I think many such schedules for b=2 and b=3 exist, although I have no general proof of this.


ndodge

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Reply #4 on: February 23, 2010, 07:25:17 PM
I also do events where volleyball players play 4 on 4.  These schedules that you posed for 10 and 11 players work perfectly for foursomes, if I just treat what had been a game in doubles as a team, with the opponent being the other set of 4 players in what had been the other doubles game in that round (with the players who had byes before still having byes).  I did a little number crunching in a VBA macro just to ensure that things are still balanced, and they appear to be.

However, if I look at a 12 player whist schedule and try to do the same approach to convert that schedule to 4's, then that schedule does not come out balanced.  I believe I used the 12 player whist schedule from Wiseman and tried to treat one of the courts as the group of players having a bye.  

What I am looking for is a 12 player, 1 court, 4v4 schedule (with 4 players having a bye in each round), with about 12 rounds, with balancing of with/against for each player.  


ndodge

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Reply #5 on: February 24, 2010, 01:59:12 PM
For the 12 player scenario, a solution for playing 3 on 3 with 2 courts would be desirable also (perhaps in place of the 4v4 with 4byes scenario, but I'd take either or both!

I came up with good, balanced formats for doubles for 4 to 12 players, and came up with some other good options for using 3 or 4 players on a side for player counts of 5, 6, 7, 9, 10, and 11 (still have to check doing 4's with 8 players), and this 12 player scenario hasn't been solved yet.  But I'm close.


Ian Wakeling

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Reply #6 on: February 26, 2010, 04:15:13 AM
I am a little surprised that the schedules above worked out well when you collapsed the doubles matches into teams of 4 - I will have to think some more why that works.  Below is some output from my program for the 4 against 4 option with 4 byes.  I can get a reasonable solution in terms of the number of times pairs are on court together, and the number of time pairs are on the same team, however the opponent balance could be a little better.  I have included some concurrence matrices that count pairs, this must be the something similar to your VBA code.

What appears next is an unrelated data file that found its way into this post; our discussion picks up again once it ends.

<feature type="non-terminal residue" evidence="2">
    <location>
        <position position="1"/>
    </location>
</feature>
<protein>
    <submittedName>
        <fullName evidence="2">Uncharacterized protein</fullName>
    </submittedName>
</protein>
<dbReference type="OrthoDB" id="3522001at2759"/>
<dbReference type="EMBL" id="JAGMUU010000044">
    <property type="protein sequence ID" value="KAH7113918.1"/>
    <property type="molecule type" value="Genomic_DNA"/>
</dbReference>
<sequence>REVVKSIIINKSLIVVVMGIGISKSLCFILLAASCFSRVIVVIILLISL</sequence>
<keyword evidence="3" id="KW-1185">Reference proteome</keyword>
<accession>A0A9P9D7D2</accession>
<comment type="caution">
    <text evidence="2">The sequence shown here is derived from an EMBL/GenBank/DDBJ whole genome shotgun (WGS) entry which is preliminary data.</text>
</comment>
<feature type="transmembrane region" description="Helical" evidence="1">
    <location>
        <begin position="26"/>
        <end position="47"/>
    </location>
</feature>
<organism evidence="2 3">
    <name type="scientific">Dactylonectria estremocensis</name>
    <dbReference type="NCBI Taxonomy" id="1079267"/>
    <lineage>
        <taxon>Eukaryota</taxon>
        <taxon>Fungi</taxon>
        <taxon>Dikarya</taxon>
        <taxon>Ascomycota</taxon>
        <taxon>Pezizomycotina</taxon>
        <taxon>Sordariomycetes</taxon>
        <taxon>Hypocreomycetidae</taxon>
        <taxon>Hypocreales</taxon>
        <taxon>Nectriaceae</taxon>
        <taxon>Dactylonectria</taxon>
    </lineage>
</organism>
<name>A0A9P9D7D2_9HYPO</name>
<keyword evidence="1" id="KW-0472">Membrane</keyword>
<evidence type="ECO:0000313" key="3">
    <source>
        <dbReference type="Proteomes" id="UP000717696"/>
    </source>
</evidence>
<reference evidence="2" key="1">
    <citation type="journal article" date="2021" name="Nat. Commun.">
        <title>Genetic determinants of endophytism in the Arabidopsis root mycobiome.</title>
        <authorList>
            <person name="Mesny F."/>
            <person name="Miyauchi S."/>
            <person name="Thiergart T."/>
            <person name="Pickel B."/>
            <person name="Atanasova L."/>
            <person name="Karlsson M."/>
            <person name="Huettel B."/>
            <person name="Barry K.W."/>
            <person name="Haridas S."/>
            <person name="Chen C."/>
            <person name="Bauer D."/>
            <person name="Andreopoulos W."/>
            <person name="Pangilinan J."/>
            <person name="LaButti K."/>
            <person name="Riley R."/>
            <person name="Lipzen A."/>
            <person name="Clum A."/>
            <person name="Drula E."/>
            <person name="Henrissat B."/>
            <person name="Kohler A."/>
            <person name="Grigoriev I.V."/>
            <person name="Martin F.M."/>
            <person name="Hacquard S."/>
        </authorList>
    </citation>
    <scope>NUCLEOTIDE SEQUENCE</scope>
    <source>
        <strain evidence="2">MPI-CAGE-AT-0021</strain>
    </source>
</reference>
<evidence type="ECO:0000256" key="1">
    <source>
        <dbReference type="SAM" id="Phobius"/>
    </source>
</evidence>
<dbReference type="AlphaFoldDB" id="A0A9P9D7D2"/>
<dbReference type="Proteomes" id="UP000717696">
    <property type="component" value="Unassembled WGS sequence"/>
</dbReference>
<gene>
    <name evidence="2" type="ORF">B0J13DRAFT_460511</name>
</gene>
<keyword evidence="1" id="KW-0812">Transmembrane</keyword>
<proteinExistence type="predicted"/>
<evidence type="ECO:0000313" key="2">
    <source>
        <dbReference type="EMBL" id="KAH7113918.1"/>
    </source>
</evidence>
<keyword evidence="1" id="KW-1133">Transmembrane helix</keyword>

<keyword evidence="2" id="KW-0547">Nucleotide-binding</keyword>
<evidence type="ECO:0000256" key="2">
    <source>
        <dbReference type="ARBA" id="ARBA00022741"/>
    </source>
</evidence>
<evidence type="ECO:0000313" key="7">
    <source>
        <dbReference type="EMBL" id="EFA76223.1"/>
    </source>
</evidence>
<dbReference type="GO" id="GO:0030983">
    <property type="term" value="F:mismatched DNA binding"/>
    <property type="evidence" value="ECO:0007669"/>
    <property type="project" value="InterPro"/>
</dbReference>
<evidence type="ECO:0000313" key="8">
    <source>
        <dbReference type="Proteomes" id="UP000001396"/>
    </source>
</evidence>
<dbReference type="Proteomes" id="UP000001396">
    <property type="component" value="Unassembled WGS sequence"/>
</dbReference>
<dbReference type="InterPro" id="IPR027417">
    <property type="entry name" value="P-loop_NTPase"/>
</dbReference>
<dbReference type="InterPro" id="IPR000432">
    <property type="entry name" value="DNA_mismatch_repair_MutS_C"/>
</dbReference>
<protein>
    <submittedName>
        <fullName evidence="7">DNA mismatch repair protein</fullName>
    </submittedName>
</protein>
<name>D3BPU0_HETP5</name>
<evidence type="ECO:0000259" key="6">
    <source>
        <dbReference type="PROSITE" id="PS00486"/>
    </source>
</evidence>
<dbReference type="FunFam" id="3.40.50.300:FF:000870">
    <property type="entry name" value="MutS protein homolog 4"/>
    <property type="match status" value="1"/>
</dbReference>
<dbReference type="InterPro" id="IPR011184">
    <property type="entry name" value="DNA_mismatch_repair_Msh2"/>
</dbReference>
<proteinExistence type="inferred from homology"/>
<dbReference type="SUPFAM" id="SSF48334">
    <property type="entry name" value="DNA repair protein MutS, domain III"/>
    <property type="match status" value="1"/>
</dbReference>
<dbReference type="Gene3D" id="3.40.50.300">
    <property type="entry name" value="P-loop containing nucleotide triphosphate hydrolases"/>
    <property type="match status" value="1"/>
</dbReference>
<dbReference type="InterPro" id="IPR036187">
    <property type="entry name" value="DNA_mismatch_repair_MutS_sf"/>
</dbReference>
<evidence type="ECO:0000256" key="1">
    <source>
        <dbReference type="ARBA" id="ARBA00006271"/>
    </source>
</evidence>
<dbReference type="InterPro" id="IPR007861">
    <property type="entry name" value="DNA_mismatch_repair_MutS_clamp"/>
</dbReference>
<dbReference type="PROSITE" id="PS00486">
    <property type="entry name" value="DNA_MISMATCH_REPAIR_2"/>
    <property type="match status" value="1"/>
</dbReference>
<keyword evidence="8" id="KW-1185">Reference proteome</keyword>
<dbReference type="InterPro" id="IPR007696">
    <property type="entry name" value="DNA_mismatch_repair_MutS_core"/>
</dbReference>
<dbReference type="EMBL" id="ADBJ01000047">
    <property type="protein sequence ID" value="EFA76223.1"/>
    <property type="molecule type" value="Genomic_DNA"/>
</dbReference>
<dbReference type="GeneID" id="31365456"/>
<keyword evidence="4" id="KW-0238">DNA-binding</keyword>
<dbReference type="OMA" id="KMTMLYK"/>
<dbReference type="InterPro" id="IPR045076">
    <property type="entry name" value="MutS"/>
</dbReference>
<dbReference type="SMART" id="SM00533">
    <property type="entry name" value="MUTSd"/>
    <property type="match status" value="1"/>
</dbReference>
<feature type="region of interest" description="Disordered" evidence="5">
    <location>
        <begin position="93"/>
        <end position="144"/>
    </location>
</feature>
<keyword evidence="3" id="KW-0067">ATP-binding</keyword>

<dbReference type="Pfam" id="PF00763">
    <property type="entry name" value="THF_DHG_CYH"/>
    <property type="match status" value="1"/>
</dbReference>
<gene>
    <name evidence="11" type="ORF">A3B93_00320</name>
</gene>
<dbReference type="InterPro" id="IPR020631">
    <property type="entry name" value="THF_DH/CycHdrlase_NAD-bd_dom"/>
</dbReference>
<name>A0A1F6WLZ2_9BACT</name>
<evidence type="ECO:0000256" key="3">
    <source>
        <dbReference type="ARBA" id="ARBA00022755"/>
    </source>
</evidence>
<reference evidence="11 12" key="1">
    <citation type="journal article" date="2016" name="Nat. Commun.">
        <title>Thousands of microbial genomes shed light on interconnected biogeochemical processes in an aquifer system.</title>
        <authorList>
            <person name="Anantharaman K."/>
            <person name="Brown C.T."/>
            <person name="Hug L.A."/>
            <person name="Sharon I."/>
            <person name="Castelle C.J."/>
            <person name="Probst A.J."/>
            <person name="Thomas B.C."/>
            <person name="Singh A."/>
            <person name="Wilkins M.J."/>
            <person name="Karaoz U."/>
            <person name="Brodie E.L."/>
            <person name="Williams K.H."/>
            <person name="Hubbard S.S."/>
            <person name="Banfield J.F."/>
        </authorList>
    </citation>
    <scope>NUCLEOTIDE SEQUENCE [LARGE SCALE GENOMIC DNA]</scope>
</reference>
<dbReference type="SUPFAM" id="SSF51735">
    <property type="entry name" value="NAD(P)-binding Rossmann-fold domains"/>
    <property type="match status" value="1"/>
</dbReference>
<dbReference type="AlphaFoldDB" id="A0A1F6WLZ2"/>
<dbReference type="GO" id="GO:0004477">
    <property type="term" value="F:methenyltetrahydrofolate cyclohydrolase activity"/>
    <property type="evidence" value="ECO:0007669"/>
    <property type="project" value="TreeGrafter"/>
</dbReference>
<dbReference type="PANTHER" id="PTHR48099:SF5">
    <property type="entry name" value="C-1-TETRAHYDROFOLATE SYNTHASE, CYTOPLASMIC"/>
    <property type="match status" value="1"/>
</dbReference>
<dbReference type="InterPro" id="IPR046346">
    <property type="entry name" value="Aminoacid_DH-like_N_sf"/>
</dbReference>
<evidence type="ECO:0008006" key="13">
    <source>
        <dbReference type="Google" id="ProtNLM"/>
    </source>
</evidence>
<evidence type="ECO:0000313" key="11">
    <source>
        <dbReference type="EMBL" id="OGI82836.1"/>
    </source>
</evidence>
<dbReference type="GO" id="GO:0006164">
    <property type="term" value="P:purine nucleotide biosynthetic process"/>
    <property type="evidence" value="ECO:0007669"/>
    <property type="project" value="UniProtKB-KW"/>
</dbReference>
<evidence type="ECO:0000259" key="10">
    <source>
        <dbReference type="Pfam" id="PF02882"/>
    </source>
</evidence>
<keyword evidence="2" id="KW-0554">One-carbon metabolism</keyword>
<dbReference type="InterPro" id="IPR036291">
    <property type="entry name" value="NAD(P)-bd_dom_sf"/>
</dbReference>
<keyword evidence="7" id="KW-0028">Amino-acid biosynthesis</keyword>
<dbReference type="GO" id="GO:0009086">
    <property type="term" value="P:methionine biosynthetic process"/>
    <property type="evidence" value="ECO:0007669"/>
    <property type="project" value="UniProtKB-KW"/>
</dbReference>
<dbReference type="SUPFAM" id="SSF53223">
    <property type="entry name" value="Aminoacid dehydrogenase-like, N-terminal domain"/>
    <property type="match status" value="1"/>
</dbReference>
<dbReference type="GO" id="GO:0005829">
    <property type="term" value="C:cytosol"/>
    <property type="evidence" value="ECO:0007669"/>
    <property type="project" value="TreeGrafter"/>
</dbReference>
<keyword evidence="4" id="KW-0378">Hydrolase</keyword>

9  4  8 11  v  2  6 12 10
   7  5  9 12  v  3  4 10 11
   8  6  7 10  v  1  5 11 12
   1  8  7 12  v  4  5  2  9
   2  9  8 10  v  5  6  3  7
   3  7  9 11  v  6  4  1  8
  12  6  9  4  v  3  1 10  5
  10  4  7  5  v  1  2 11  6
  11  5  8  6  v  2  3 12  4
  12  3 10  8  v  1  4  7  2
  10  1 11  9  v  2  5  8  3
  11  2 12  7  v  3  6  9  1

Byes :
 7  1  3  5
 8  2  1  6
 9  3  2  4
10 11  3  6
11 12  1  4
12 10  2  5
 7  2  8 11
 8  3  9 12
 9  1  7 10
 5 11  6  9
 6 12  4  7
 4 10  5  8

Overall Concurrence:
  0 . . . . . . . . . . .
  5 0 . . . . . . . . . .
  5 5 0 . . . . . . . . .
  5 5 5 0 . . . . . . . .
  5 5 5 5 0 . . . . . . .
  5 5 5 5 5 0 . . . . . .
  6 5 5 5 5 5 0 . . . . .
  5 6 5 5 5 5 5 0 . . . .
  5 5 6 5 5 5 5 5 0 . . .
  5 5 5 5 6 5 5 5 5 0 . .
  5 5 5 5 5 6 5 5 5 5 0 .
  5 5 5 6 5 5 5 5 5 5 5 0

Within Team Concurrence :
  0 . . . . . . . . . . .
  2 0 . . . . . . . . . .
  2 2 0 . . . . . . . . .
  2 3 2 0 . . . . . . . .
  2 2 3 2 0 . . . . . . .
  3 2 2 2 2 0 . . . . . .
  2 2 2 2 3 2 0 . . . . .
  2 2 2 2 2 3 2 0 . . . .
  2 2 2 3 2 2 2 2 0 . . .
  2 2 3 2 2 2 2 3 2 0 . .
  3 2 2 2 2 2 2 2 3 2 0 .
  2 3 2 2 2 2 3 2 2 2 2 0

Opponent Concurrence :
  0 . . . . . . . . . . .
  3 0 . . . . . . . . . .
  3 3 0 . . . . . . . . .
  3 2 3 0 . . . . . . . .
  3 3 2 3 0 . . . . . . .
  2 3 3 3 3 0 . . . . . .
  4 3 3 3 2 3 0 . . . . .
  3 4 3 3 3 2 3 0 . . . .
  3 3 4 2 3 3 3 3 0 . . .
  3 3 2 3 4 3 3 2 3 0 . .
  2 3 3 3 3 4 3 3 2 3 0 .
  3 2 3 4 3 3 2 3 3 3 3 0


Ian Wakeling

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Reply #7 on: February 26, 2010, 05:41:22 AM
It looks like the 3 against 3 on two courts may be a better option - there is a perfect solution in 11 rounds where all possible pairings within teams occur twice and all possible opponents occur three times.

  ( 2  3  9 v  7 10  1)  ( 8  5  6 v 12  4 11)
  ( 3  4 10 v  8 11  2)  ( 9  6  7 v 12  5  1)
  ( 4  5 11 v  9  1  3)  (10  7  8 v 12  6  2)
  ( 5  6  1 v 10  2  4)  (11  8  9 v 12  7  3)
  ( 6  7  2 v 11  3  5)  ( 1  9 10 v 12  8  4)
  ( 7  8  3 v  1  4  6)  ( 2 10 11 v 12  9  5)
  ( 8  9  4 v  2  5  7)  ( 3 11  1 v 12 10  6)
  ( 9 10  5 v  3  6  8)  ( 4  1  2 v 12 11  7)
  (10 11  6 v  4  7  9)  ( 5  2  3 v 12  1  8)
  (11  1  7 v  5  8 10)  ( 6  3  4 v 12  2  9)
  ( 1  2  8 v  6  9 11)  ( 7  4  5 v 12  3 10)